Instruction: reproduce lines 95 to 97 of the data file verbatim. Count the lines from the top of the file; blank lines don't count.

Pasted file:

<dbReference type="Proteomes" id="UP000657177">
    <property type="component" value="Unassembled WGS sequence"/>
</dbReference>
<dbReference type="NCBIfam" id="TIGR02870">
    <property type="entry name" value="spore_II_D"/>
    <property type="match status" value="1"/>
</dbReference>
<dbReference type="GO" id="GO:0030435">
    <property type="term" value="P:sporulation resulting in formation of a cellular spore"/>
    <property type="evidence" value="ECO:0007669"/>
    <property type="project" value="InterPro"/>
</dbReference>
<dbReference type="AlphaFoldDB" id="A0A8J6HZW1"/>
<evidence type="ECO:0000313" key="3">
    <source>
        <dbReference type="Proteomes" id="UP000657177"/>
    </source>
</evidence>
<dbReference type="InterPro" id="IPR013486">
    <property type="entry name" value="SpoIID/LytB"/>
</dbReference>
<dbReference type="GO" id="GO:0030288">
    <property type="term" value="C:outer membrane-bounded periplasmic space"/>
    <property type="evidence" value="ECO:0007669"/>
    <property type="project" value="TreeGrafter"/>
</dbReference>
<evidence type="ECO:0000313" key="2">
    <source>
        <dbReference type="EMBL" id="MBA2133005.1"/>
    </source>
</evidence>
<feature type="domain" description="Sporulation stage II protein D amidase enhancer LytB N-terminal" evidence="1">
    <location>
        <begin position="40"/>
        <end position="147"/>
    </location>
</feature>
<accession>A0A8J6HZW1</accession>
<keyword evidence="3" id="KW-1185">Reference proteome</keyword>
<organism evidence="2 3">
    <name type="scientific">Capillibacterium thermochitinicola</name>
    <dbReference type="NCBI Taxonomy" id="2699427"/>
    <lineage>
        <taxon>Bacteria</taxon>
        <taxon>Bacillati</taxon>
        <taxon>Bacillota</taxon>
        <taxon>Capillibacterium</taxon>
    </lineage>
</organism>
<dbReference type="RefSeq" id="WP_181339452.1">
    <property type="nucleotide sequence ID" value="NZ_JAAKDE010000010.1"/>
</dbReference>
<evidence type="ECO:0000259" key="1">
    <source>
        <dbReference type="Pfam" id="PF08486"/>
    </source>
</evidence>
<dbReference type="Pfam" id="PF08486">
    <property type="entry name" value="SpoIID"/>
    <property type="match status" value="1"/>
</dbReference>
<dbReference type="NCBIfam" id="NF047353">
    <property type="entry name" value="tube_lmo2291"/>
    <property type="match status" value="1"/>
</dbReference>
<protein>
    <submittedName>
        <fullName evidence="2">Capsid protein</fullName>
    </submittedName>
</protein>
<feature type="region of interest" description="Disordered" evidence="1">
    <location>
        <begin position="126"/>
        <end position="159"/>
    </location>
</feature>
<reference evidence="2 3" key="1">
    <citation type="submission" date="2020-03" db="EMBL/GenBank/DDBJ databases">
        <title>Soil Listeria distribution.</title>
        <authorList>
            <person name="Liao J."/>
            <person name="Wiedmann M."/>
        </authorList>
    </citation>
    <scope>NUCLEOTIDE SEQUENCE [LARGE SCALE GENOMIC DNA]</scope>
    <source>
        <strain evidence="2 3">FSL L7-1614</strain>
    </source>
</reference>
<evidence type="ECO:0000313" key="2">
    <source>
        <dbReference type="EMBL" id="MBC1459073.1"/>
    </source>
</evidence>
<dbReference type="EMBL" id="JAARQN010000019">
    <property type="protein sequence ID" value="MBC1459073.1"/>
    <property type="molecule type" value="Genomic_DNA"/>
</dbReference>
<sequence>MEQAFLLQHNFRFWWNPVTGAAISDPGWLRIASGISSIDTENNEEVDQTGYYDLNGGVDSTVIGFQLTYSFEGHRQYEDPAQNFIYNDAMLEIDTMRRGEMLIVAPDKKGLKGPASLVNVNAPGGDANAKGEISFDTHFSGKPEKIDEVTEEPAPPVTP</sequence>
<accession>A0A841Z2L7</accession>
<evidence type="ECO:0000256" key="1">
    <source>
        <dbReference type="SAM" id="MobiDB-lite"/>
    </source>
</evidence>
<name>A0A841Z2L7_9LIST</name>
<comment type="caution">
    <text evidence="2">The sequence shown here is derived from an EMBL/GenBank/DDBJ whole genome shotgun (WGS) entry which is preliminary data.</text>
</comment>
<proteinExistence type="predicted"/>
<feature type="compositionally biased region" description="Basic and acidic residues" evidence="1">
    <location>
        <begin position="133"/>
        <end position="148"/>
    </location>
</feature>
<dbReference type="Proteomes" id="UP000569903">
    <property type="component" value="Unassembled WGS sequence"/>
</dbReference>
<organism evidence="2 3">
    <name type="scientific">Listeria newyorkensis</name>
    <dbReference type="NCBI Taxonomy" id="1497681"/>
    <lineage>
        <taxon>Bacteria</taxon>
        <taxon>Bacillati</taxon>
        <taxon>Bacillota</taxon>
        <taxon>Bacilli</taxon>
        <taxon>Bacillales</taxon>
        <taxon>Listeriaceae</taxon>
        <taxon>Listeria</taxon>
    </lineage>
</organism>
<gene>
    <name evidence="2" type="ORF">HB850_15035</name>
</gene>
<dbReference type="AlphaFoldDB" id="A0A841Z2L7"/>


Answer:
<dbReference type="EMBL" id="JAARQN010000019">
    <property type="protein sequence ID" value="MBC1459073.1"/>
    <property type="molecule type" value="Genomic_DNA"/>